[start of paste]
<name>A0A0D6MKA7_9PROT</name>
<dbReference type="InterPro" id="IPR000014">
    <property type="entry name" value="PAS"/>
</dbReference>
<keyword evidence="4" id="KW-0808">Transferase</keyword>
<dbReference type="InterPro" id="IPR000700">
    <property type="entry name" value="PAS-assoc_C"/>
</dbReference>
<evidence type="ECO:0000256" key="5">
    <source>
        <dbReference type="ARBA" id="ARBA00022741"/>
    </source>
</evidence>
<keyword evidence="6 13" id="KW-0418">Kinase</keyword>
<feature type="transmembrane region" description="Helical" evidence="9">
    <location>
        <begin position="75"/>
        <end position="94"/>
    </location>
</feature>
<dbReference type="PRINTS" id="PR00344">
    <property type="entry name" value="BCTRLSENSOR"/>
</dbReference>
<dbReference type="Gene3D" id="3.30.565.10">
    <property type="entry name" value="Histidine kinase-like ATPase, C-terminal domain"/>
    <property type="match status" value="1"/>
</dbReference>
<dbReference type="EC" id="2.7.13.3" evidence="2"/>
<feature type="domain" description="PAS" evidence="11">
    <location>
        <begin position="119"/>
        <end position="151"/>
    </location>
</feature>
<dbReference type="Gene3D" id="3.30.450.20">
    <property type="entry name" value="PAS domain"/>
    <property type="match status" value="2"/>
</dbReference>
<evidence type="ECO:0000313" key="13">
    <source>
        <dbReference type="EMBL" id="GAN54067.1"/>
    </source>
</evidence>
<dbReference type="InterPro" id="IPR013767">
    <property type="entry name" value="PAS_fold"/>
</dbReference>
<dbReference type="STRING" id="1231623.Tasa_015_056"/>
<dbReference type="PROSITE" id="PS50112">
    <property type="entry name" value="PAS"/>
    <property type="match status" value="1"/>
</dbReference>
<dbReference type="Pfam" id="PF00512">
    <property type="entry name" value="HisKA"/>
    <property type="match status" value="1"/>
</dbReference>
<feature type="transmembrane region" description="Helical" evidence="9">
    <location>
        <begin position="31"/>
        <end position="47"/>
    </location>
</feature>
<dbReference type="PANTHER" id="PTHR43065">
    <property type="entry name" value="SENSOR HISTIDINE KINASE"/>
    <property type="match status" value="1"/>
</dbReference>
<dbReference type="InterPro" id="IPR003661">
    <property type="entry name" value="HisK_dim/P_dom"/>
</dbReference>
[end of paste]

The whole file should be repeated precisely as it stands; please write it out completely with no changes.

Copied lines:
<name>A0A0D6MKA7_9PROT</name>
<dbReference type="InterPro" id="IPR000014">
    <property type="entry name" value="PAS"/>
</dbReference>
<keyword evidence="4" id="KW-0808">Transferase</keyword>
<dbReference type="InterPro" id="IPR000700">
    <property type="entry name" value="PAS-assoc_C"/>
</dbReference>
<evidence type="ECO:0000256" key="5">
    <source>
        <dbReference type="ARBA" id="ARBA00022741"/>
    </source>
</evidence>
<keyword evidence="6 13" id="KW-0418">Kinase</keyword>
<feature type="transmembrane region" description="Helical" evidence="9">
    <location>
        <begin position="75"/>
        <end position="94"/>
    </location>
</feature>
<dbReference type="PRINTS" id="PR00344">
    <property type="entry name" value="BCTRLSENSOR"/>
</dbReference>
<dbReference type="Gene3D" id="3.30.565.10">
    <property type="entry name" value="Histidine kinase-like ATPase, C-terminal domain"/>
    <property type="match status" value="1"/>
</dbReference>
<dbReference type="EC" id="2.7.13.3" evidence="2"/>
<feature type="domain" description="PAS" evidence="11">
    <location>
        <begin position="119"/>
        <end position="151"/>
    </location>
</feature>
<dbReference type="Gene3D" id="3.30.450.20">
    <property type="entry name" value="PAS domain"/>
    <property type="match status" value="2"/>
</dbReference>
<evidence type="ECO:0000313" key="13">
    <source>
        <dbReference type="EMBL" id="GAN54067.1"/>
    </source>
</evidence>
<dbReference type="InterPro" id="IPR013767">
    <property type="entry name" value="PAS_fold"/>
</dbReference>
<dbReference type="STRING" id="1231623.Tasa_015_056"/>
<dbReference type="PROSITE" id="PS50112">
    <property type="entry name" value="PAS"/>
    <property type="match status" value="1"/>
</dbReference>
<dbReference type="Pfam" id="PF00512">
    <property type="entry name" value="HisKA"/>
    <property type="match status" value="1"/>
</dbReference>
<feature type="transmembrane region" description="Helical" evidence="9">
    <location>
        <begin position="31"/>
        <end position="47"/>
    </location>
</feature>
<dbReference type="PANTHER" id="PTHR43065">
    <property type="entry name" value="SENSOR HISTIDINE KINASE"/>
    <property type="match status" value="1"/>
</dbReference>
<dbReference type="InterPro" id="IPR003661">
    <property type="entry name" value="HisK_dim/P_dom"/>
</dbReference>